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Photo: Chris McGrath/Getty Images

The State Department announced Monday that it would ban 16 Saudi nationals from entering the U.S. due to their roles in the murder of journalist Jamal Khashoggi.

The big picture: The Trump administration in November had imposed sanctions on 17 Saudis under the Magnitsky Act, but had otherwise come under scrutiny for failing to respond with force to Khashoggi's brutal assassination at the Saudi consulate in Istanbul last October.

  • The U.S. intelligence community has reportedly concluded that Saudi Crown Prince Mohammed bin Salman ordered the Khashoggi operation, but the Trump administration — which has maintained close ties to MBS through senior adviser Jared Kushner — has chosen not to directly retaliate against him.

The following individuals have been barred from entering the U.S.:

  • Saud al-Qahtani
  • Maher Mutreb
  • Salah Tubaigy
  • Meshal Albostani
  • Naif Alarifi
  • Mohammed Alzahrani
  • Mansour Abahussain
  • Khalid Alotaibi
  • Abdulaziz Alhawsawi
  • Waleed Alsehri
  • Thaar Alharbi
  • Fahad Albalawi
  • Badr Alotaibi
  • Mustafa Almadani
  • Saif Alqahtani
  • Turki Alsehri

Go deeper

Salesforce rolls the dice on Slack

Illustration: Sarah Grillo/Axios

Salesforce's likely acquisition of workplace messaging service Slack — not yet a done deal but widely anticipated to be announced Tuesday afternoon — represents a big gamble for everyone involved.

For Slack, challenged by competition from Microsoft, the bet is that a deeper-pocketed owner like Salesforce, with wide experience selling into large companies, will help the bottom line.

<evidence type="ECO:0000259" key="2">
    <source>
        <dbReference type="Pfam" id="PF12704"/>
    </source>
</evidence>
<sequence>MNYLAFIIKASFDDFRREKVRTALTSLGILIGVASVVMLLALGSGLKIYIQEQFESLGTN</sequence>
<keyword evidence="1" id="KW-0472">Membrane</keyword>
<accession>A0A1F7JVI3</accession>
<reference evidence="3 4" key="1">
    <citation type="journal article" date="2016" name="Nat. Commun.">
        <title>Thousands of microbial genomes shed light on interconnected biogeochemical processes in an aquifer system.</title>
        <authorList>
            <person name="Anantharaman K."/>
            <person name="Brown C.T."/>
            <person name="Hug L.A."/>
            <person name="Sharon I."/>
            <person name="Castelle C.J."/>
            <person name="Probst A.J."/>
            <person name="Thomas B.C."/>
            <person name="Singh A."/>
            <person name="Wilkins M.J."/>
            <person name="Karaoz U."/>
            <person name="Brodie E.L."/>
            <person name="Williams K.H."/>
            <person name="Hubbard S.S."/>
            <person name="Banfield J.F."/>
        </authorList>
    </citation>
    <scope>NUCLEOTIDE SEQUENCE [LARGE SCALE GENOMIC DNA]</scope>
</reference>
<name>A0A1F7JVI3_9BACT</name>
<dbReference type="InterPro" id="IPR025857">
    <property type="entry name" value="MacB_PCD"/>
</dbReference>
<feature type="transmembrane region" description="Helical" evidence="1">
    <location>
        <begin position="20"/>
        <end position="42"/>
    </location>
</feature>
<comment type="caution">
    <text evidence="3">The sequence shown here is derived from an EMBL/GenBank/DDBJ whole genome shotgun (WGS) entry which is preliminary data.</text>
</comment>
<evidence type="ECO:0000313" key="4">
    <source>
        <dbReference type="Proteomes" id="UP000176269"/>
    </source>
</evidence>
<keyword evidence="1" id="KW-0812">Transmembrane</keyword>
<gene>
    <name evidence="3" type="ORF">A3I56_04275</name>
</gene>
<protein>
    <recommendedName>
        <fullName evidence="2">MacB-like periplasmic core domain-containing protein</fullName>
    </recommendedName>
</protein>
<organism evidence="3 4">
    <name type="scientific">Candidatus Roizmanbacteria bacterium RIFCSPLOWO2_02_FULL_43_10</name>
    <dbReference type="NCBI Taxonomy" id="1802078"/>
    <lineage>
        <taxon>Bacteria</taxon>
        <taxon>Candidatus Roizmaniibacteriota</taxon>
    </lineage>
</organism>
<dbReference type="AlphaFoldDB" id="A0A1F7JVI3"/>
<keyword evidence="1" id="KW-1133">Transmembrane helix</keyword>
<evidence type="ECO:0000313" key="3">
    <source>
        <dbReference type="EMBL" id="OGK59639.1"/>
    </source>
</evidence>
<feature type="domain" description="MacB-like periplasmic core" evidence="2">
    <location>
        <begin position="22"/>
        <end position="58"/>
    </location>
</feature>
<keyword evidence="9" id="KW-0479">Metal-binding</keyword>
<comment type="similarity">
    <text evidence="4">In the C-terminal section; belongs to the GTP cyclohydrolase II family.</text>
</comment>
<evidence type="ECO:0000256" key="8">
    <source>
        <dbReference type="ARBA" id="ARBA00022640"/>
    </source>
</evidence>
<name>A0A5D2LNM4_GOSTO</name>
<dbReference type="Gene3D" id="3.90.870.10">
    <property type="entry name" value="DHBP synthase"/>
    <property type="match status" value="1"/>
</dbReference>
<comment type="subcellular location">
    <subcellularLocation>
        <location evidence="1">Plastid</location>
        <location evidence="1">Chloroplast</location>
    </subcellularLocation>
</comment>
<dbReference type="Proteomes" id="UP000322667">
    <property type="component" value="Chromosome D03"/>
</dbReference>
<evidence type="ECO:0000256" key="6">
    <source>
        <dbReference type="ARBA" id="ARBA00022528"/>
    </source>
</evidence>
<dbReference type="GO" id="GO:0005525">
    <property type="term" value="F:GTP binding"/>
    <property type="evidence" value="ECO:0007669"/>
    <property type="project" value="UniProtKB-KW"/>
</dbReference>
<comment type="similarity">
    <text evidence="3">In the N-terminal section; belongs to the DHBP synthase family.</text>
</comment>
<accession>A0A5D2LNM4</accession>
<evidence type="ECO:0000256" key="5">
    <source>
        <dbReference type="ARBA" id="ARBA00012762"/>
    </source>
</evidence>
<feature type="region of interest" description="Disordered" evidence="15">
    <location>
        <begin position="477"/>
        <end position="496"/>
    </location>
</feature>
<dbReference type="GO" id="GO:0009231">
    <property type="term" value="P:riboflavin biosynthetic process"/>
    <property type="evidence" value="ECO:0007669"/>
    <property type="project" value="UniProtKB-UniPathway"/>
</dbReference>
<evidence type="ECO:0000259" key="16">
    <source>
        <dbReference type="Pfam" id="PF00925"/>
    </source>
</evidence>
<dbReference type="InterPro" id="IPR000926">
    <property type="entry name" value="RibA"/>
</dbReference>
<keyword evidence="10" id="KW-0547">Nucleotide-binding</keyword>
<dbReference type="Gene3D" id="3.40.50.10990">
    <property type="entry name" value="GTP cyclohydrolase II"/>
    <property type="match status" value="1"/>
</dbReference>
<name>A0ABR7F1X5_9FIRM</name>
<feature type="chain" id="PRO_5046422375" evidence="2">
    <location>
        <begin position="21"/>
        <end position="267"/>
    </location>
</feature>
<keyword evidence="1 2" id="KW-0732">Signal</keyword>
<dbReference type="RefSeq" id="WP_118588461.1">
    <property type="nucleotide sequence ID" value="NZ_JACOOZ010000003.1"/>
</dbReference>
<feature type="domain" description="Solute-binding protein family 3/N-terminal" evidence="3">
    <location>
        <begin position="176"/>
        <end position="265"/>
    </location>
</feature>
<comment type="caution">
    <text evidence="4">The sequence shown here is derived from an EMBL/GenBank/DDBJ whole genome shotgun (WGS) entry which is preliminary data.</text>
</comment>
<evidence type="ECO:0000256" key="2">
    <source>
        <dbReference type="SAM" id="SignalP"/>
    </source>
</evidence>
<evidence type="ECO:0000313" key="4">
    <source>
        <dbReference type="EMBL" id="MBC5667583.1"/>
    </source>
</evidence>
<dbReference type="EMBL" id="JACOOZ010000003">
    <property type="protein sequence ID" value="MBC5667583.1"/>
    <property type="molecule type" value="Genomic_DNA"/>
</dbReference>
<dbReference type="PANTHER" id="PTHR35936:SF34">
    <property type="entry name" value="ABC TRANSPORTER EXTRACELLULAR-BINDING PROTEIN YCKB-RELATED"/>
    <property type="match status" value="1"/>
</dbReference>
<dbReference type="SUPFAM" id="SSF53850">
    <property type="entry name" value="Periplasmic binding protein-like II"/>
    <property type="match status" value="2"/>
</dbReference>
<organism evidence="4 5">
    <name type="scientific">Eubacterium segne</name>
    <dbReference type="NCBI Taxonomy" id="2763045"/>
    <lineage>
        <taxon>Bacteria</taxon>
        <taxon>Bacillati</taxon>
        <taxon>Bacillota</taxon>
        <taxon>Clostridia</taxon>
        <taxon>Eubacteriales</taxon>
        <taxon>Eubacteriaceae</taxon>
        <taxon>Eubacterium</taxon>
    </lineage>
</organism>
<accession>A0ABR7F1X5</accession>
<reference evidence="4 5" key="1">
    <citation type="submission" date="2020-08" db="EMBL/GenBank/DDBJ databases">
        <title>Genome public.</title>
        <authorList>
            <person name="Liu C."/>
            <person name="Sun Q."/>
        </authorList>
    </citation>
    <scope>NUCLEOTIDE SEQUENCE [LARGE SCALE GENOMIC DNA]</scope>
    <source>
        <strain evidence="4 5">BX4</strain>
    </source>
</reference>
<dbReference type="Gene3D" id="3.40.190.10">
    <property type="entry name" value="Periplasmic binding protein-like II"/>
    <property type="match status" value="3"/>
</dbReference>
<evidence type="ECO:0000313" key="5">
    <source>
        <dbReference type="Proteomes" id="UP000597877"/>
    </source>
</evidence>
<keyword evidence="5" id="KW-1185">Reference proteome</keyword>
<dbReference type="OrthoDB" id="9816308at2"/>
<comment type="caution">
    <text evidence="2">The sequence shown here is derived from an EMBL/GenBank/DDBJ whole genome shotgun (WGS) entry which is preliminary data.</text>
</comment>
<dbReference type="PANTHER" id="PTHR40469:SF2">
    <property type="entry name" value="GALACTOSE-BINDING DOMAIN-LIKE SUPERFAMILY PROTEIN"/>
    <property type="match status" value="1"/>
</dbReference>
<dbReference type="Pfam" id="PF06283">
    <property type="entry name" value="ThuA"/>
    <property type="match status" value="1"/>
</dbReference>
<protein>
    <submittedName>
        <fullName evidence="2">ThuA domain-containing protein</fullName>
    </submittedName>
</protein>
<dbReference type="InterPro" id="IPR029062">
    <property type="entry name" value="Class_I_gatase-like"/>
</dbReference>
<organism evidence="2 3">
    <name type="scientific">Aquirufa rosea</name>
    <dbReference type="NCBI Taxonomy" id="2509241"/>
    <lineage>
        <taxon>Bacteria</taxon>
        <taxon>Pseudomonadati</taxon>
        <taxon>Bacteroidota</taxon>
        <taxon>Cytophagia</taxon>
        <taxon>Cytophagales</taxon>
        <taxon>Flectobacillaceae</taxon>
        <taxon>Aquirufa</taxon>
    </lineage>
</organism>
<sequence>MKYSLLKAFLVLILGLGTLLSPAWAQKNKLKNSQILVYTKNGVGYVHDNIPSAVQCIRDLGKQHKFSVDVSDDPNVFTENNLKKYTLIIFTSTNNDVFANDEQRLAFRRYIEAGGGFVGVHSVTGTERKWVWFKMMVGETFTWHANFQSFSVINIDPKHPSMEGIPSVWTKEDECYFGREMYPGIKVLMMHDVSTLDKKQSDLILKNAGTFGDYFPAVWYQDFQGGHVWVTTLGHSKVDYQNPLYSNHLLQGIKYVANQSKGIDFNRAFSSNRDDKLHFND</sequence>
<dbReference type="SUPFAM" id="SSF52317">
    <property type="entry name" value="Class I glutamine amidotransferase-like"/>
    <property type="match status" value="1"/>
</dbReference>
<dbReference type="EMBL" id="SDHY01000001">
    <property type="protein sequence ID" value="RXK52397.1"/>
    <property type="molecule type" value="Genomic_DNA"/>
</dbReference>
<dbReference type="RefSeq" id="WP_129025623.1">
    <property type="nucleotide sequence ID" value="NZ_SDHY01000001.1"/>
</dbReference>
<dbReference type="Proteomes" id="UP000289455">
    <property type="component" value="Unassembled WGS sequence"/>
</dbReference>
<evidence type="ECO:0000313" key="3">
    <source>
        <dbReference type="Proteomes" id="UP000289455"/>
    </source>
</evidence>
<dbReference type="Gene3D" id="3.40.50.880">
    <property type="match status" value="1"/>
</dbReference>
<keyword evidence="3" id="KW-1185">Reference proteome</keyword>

FBI stats show border cities are among the safest

Data: FBI, Kansas Bureau of Investigation; Note: This table includes the eight largest communities on the U.S.-Mexico border and eight other U.S. cities similar in population size and demographics; Chart: Naema Ahmed/Axios

U.S. communities along the Mexico border are among the safest in America, with some border cities holding crime rates well below the national average, FBI statistics show.

Why it matters: The latest crime data collected by the FBI from 2019 contradicts the narrative by President Trump and others that the U.S.-Mexico border is a "lawless" region suffering from violence and mayhem.

Miriam Kramer, author of Space
2 hours ago - Science

The rise of military space powers

Illustration: Aïda Amer/Axios

Nations around the world are shoring up their defensive and offensive capabilities in space — for today's wars and tomorrow's.

Why it matters: Using space as a warfighting domain opens up new avenues for technologically advanced nations to dominate their enemies. But it can also make those countries more vulnerable to attack in novel ways.